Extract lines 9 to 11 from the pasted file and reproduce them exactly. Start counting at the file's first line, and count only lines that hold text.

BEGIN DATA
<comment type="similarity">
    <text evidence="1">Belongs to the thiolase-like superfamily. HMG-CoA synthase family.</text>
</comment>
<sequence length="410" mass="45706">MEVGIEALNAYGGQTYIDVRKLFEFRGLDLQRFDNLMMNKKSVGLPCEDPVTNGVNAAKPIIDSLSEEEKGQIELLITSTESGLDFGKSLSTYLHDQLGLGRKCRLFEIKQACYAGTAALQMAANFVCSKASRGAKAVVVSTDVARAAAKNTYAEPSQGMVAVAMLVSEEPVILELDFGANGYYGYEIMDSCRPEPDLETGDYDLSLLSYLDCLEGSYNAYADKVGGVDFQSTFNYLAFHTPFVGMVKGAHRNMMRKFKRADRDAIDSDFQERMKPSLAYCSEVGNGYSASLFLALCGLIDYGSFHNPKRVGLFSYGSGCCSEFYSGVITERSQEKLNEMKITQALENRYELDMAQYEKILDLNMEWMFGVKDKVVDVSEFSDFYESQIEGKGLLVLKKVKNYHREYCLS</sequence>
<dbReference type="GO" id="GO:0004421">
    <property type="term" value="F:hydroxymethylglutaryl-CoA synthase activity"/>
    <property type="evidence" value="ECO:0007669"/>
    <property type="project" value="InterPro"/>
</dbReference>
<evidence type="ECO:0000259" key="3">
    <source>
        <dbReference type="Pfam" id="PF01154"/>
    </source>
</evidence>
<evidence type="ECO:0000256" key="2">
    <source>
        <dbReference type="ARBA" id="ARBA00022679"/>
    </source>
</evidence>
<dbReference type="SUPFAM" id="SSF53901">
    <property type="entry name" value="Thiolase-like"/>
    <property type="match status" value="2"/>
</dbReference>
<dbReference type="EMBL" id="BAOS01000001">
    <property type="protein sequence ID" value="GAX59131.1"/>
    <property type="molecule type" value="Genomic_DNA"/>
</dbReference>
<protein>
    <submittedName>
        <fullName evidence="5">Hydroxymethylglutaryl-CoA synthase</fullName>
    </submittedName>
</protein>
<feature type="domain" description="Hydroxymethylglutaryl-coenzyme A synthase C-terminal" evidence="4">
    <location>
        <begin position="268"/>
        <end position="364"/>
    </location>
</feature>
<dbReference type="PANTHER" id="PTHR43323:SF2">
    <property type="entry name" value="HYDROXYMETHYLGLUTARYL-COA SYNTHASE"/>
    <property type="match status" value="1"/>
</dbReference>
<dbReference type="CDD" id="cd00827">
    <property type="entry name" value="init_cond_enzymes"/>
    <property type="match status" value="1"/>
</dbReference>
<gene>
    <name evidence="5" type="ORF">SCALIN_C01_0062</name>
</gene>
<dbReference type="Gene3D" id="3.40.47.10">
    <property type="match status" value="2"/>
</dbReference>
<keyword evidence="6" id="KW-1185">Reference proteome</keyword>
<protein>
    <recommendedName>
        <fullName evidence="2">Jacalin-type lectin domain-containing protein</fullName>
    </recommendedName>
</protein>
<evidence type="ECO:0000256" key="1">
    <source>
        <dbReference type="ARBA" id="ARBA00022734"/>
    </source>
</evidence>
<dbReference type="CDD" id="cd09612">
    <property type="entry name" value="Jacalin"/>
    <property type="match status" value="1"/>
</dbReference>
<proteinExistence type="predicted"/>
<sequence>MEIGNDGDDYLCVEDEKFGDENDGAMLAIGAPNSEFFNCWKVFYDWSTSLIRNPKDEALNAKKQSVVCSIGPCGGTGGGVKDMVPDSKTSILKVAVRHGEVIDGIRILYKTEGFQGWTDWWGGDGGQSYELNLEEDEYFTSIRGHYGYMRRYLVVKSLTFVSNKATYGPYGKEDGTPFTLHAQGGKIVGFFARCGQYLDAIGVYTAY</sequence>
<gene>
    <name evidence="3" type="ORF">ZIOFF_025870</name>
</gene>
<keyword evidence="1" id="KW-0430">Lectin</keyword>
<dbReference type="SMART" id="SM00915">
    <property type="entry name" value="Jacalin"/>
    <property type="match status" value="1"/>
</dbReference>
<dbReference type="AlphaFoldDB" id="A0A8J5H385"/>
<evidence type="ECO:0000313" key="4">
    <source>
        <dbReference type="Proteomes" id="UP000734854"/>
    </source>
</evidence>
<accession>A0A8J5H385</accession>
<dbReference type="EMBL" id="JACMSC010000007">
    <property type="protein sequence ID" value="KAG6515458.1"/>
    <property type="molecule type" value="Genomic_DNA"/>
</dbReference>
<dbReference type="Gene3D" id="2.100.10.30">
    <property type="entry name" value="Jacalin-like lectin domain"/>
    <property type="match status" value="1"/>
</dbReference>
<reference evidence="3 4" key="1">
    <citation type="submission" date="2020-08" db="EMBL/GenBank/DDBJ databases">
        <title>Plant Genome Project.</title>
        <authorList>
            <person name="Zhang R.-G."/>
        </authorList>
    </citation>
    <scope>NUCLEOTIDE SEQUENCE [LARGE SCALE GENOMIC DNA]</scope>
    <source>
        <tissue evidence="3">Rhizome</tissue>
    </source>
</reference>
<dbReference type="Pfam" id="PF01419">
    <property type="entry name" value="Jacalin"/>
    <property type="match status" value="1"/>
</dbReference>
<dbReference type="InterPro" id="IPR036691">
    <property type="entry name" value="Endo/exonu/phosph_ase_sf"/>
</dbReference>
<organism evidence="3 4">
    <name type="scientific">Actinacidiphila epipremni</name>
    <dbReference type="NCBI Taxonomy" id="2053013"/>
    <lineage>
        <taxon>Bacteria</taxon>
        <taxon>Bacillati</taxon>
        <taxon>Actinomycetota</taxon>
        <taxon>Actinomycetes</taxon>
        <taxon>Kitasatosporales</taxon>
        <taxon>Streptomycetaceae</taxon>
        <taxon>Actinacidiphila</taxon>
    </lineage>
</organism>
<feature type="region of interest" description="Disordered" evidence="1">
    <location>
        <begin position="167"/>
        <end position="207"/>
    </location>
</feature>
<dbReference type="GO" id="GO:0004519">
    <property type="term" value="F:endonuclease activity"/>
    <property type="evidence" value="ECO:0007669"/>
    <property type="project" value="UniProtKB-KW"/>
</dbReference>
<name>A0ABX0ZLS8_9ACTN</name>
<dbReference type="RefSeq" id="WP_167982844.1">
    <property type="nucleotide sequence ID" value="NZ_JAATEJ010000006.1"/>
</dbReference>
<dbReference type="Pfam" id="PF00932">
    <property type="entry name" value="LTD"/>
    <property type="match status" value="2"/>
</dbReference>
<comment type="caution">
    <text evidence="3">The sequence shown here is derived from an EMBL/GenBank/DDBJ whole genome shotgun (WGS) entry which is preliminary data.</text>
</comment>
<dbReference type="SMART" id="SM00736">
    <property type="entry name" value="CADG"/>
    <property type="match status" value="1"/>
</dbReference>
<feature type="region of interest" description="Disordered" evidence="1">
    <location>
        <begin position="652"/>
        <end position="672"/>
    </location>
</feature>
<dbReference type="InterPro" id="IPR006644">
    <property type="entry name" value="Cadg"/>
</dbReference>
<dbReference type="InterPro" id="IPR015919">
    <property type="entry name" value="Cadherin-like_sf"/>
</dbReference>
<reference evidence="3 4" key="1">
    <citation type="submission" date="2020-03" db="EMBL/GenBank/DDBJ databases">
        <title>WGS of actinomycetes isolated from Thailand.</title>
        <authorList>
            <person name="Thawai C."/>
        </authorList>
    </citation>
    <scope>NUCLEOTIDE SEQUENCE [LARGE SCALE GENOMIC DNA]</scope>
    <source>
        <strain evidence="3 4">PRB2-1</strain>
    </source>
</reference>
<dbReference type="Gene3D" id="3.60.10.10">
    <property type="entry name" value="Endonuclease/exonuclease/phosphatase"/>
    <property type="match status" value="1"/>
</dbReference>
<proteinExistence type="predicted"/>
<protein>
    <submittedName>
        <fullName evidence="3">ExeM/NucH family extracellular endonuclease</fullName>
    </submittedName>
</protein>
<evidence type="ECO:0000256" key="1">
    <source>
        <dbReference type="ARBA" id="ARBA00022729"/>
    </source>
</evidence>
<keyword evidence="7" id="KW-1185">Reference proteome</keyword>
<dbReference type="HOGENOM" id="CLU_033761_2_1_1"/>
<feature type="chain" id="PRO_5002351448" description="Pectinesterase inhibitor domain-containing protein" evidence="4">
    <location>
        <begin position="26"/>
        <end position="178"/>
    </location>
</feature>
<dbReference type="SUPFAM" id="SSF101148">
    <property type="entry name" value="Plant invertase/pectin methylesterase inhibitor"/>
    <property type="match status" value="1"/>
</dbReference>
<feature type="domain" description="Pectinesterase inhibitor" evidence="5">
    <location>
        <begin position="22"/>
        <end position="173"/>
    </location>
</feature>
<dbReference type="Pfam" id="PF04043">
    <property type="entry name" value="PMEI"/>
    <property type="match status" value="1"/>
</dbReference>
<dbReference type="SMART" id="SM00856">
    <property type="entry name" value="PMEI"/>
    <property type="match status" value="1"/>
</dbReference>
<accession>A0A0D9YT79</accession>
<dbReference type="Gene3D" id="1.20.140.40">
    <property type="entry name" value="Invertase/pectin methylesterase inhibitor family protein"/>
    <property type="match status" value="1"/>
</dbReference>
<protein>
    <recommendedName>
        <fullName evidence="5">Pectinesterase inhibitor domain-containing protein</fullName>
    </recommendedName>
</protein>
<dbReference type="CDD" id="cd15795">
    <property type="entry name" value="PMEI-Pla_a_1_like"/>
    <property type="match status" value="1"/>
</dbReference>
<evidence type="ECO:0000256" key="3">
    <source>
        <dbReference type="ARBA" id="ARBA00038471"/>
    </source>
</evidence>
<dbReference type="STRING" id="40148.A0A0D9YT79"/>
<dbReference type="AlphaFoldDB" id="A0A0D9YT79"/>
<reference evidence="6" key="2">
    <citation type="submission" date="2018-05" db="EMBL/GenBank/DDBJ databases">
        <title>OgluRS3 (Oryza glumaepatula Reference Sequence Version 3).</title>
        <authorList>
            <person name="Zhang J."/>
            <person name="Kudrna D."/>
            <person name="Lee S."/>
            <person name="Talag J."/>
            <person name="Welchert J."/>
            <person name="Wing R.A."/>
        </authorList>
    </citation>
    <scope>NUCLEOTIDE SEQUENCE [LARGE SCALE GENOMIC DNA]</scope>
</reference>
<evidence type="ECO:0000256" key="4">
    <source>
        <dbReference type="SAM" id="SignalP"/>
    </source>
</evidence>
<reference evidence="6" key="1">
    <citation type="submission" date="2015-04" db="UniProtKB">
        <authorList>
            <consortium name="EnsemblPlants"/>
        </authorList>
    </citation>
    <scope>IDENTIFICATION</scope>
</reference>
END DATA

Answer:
</dbReference>
<evidence type="ECO:0000259" key="3">
    <source>